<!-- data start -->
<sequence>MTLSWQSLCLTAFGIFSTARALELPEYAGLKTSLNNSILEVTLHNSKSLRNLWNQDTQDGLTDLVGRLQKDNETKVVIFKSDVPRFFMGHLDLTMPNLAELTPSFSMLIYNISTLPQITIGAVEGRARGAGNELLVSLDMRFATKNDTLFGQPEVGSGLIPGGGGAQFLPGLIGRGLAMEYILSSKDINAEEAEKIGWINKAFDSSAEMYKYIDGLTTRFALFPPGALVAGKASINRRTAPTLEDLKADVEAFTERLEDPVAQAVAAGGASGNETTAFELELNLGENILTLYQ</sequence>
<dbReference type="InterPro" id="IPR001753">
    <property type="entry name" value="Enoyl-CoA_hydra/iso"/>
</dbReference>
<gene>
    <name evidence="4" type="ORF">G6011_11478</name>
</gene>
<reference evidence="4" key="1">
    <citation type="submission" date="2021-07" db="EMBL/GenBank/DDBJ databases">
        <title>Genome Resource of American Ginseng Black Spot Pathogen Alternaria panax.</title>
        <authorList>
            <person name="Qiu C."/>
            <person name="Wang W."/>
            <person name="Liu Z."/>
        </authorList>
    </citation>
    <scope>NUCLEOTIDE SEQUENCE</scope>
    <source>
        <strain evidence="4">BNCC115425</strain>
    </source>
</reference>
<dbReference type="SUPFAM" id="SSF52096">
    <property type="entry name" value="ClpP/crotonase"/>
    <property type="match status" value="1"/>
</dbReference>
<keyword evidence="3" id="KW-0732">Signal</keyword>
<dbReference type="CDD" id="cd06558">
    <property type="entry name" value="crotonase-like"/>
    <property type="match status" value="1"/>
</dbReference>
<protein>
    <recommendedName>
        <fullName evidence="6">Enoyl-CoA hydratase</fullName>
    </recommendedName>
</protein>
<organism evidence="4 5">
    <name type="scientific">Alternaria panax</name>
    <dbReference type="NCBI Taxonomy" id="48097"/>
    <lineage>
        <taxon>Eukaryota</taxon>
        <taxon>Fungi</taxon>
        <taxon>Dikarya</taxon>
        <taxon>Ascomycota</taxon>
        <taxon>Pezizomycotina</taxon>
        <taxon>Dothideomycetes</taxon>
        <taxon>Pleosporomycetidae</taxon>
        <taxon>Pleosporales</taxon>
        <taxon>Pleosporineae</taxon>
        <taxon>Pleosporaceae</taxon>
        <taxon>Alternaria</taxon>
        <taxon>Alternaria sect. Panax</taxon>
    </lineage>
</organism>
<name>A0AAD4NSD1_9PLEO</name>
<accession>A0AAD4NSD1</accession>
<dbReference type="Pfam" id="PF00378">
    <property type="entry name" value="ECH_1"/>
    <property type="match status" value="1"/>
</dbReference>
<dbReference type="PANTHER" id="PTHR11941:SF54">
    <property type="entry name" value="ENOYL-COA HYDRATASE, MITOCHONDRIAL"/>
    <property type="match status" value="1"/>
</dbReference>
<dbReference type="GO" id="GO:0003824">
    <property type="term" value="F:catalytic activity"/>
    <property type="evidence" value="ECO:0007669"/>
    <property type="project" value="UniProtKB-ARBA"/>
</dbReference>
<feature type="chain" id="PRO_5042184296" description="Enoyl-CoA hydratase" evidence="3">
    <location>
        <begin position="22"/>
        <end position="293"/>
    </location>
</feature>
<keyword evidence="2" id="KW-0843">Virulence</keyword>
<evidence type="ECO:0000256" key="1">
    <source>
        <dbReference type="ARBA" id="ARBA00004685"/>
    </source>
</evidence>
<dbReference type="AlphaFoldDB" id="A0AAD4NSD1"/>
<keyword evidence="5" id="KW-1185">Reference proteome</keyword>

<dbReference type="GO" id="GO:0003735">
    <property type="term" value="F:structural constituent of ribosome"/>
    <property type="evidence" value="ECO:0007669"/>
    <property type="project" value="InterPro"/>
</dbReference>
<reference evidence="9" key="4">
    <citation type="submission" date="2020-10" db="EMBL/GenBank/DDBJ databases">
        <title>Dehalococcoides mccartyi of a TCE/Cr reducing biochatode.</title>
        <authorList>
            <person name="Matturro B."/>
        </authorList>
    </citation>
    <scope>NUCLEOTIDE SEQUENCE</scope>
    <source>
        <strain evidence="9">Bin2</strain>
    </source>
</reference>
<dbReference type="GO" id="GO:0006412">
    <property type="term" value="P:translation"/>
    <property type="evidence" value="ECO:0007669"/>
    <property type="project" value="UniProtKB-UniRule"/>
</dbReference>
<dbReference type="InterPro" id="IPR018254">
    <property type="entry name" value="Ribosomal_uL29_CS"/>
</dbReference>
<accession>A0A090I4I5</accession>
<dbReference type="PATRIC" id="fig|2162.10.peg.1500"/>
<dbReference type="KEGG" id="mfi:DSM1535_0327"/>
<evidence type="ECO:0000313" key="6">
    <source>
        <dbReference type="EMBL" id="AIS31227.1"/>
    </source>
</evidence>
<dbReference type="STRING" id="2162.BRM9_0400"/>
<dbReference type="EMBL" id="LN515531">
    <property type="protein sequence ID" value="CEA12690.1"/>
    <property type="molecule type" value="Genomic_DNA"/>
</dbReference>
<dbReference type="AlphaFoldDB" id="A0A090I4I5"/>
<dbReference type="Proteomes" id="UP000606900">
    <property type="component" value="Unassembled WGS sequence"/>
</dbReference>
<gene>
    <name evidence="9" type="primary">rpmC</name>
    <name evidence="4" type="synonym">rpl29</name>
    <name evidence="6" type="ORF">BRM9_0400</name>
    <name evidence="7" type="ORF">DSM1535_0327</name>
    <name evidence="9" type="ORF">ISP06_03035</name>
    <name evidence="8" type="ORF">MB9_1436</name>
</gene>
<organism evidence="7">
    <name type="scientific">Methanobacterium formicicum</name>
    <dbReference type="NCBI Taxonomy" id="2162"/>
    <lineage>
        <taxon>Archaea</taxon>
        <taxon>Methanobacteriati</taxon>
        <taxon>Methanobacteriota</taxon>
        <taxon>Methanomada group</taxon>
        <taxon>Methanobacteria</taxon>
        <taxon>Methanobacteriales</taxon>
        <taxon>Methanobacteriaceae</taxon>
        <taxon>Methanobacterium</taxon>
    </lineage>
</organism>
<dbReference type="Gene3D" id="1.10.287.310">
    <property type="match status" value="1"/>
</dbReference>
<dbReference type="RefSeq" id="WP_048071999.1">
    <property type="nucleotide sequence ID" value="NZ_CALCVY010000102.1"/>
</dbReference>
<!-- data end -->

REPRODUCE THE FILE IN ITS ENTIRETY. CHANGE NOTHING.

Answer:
<sequence>MTLSWQSLCLTAFGIFSTARALELPEYAGLKTSLNNSILEVTLHNSKSLRNLWNQDTQDGLTDLVGRLQKDNETKVVIFKSDVPRFFMGHLDLTMPNLAELTPSFSMLIYNISTLPQITIGAVEGRARGAGNELLVSLDMRFATKNDTLFGQPEVGSGLIPGGGGAQFLPGLIGRGLAMEYILSSKDINAEEAEKIGWINKAFDSSAEMYKYIDGLTTRFALFPPGALVAGKASINRRTAPTLEDLKADVEAFTERLEDPVAQAVAAGGASGNETTAFELELNLGENILTLYQ</sequence>
<dbReference type="InterPro" id="IPR001753">
    <property type="entry name" value="Enoyl-CoA_hydra/iso"/>
</dbReference>
<gene>
    <name evidence="4" type="ORF">G6011_11478</name>
</gene>
<reference evidence="4" key="1">
    <citation type="submission" date="2021-07" db="EMBL/GenBank/DDBJ databases">
        <title>Genome Resource of American Ginseng Black Spot Pathogen Alternaria panax.</title>
        <authorList>
            <person name="Qiu C."/>
            <person name="Wang W."/>
            <person name="Liu Z."/>
        </authorList>
    </citation>
    <scope>NUCLEOTIDE SEQUENCE</scope>
    <source>
        <strain evidence="4">BNCC115425</strain>
    </source>
</reference>
<dbReference type="SUPFAM" id="SSF52096">
    <property type="entry name" value="ClpP/crotonase"/>
    <property type="match status" value="1"/>
</dbReference>
<keyword evidence="3" id="KW-0732">Signal</keyword>
<dbReference type="CDD" id="cd06558">
    <property type="entry name" value="crotonase-like"/>
    <property type="match status" value="1"/>
</dbReference>
<protein>
    <recommendedName>
        <fullName evidence="6">Enoyl-CoA hydratase</fullName>
    </recommendedName>
</protein>
<organism evidence="4 5">
    <name type="scientific">Alternaria panax</name>
    <dbReference type="NCBI Taxonomy" id="48097"/>
    <lineage>
        <taxon>Eukaryota</taxon>
        <taxon>Fungi</taxon>
        <taxon>Dikarya</taxon>
        <taxon>Ascomycota</taxon>
        <taxon>Pezizomycotina</taxon>
        <taxon>Dothideomycetes</taxon>
        <taxon>Pleosporomycetidae</taxon>
        <taxon>Pleosporales</taxon>
        <taxon>Pleosporineae</taxon>
        <taxon>Pleosporaceae</taxon>
        <taxon>Alternaria</taxon>
        <taxon>Alternaria sect. Panax</taxon>
    </lineage>
</organism>
<name>A0AAD4NSD1_9PLEO</name>
<accession>A0AAD4NSD1</accession>
<dbReference type="Pfam" id="PF00378">
    <property type="entry name" value="ECH_1"/>
    <property type="match status" value="1"/>
</dbReference>
<dbReference type="PANTHER" id="PTHR11941:SF54">
    <property type="entry name" value="ENOYL-COA HYDRATASE, MITOCHONDRIAL"/>
    <property type="match status" value="1"/>
</dbReference>
<dbReference type="GO" id="GO:0003824">
    <property type="term" value="F:catalytic activity"/>
    <property type="evidence" value="ECO:0007669"/>
    <property type="project" value="UniProtKB-ARBA"/>
</dbReference>
<feature type="chain" id="PRO_5042184296" description="Enoyl-CoA hydratase" evidence="3">
    <location>
        <begin position="22"/>
        <end position="293"/>
    </location>
</feature>
<keyword evidence="2" id="KW-0843">Virulence</keyword>
<evidence type="ECO:0000256" key="1">
    <source>
        <dbReference type="ARBA" id="ARBA00004685"/>
    </source>
</evidence>
<dbReference type="AlphaFoldDB" id="A0AAD4NSD1"/>
<keyword evidence="5" id="KW-1185">Reference proteome</keyword>

<dbReference type="GO" id="GO:0003735">
    <property type="term" value="F:structural constituent of ribosome"/>
    <property type="evidence" value="ECO:0007669"/>
    <property type="project" value="InterPro"/>
</dbReference>
<reference evidence="9" key="4">
    <citation type="submission" date="2020-10" db="EMBL/GenBank/DDBJ databases">
        <title>Dehalococcoides mccartyi of a TCE/Cr reducing biochatode.</title>
        <authorList>
            <person name="Matturro B."/>
        </authorList>
    </citation>
    <scope>NUCLEOTIDE SEQUENCE</scope>
    <source>
        <strain evidence="9">Bin2</strain>
    </source>
</reference>
<dbReference type="GO" id="GO:0006412">
    <property type="term" value="P:translation"/>
    <property type="evidence" value="ECO:0007669"/>
    <property type="project" value="UniProtKB-UniRule"/>
</dbReference>
<dbReference type="InterPro" id="IPR018254">
    <property type="entry name" value="Ribosomal_uL29_CS"/>
</dbReference>
<accession>A0A090I4I5</accession>
<dbReference type="PATRIC" id="fig|2162.10.peg.1500"/>
<dbReference type="KEGG" id="mfi:DSM1535_0327"/>
<evidence type="ECO:0000313" key="6">
    <source>
        <dbReference type="EMBL" id="AIS31227.1"/>
    </source>
</evidence>
<dbReference type="STRING" id="2162.BRM9_0400"/>
<dbReference type="EMBL" id="LN515531">
    <property type="protein sequence ID" value="CEA12690.1"/>
    <property type="molecule type" value="Genomic_DNA"/>
</dbReference>
<dbReference type="AlphaFoldDB" id="A0A090I4I5"/>
<dbReference type="Proteomes" id="UP000606900">
    <property type="component" value="Unassembled WGS sequence"/>
</dbReference>
<gene>
    <name evidence="9" type="primary">rpmC</name>
    <name evidence="4" type="synonym">rpl29</name>
    <name evidence="6" type="ORF">BRM9_0400</name>
    <name evidence="7" type="ORF">DSM1535_0327</name>
    <name evidence="9" type="ORF">ISP06_03035</name>
    <name evidence="8" type="ORF">MB9_1436</name>
</gene>
<organism evidence="7">
    <name type="scientific">Methanobacterium formicicum</name>
    <dbReference type="NCBI Taxonomy" id="2162"/>
    <lineage>
        <taxon>Archaea</taxon>
        <taxon>Methanobacteriati</taxon>
        <taxon>Methanobacteriota</taxon>
        <taxon>Methanomada group</taxon>
        <taxon>Methanobacteria</taxon>
        <taxon>Methanobacteriales</taxon>
        <taxon>Methanobacteriaceae</taxon>
        <taxon>Methanobacterium</taxon>
    </lineage>
</organism>
<dbReference type="Gene3D" id="1.10.287.310">
    <property type="match status" value="1"/>
</dbReference>
<dbReference type="RefSeq" id="WP_048071999.1">
    <property type="nucleotide sequence ID" value="NZ_CALCVY010000102.1"/>
</dbReference>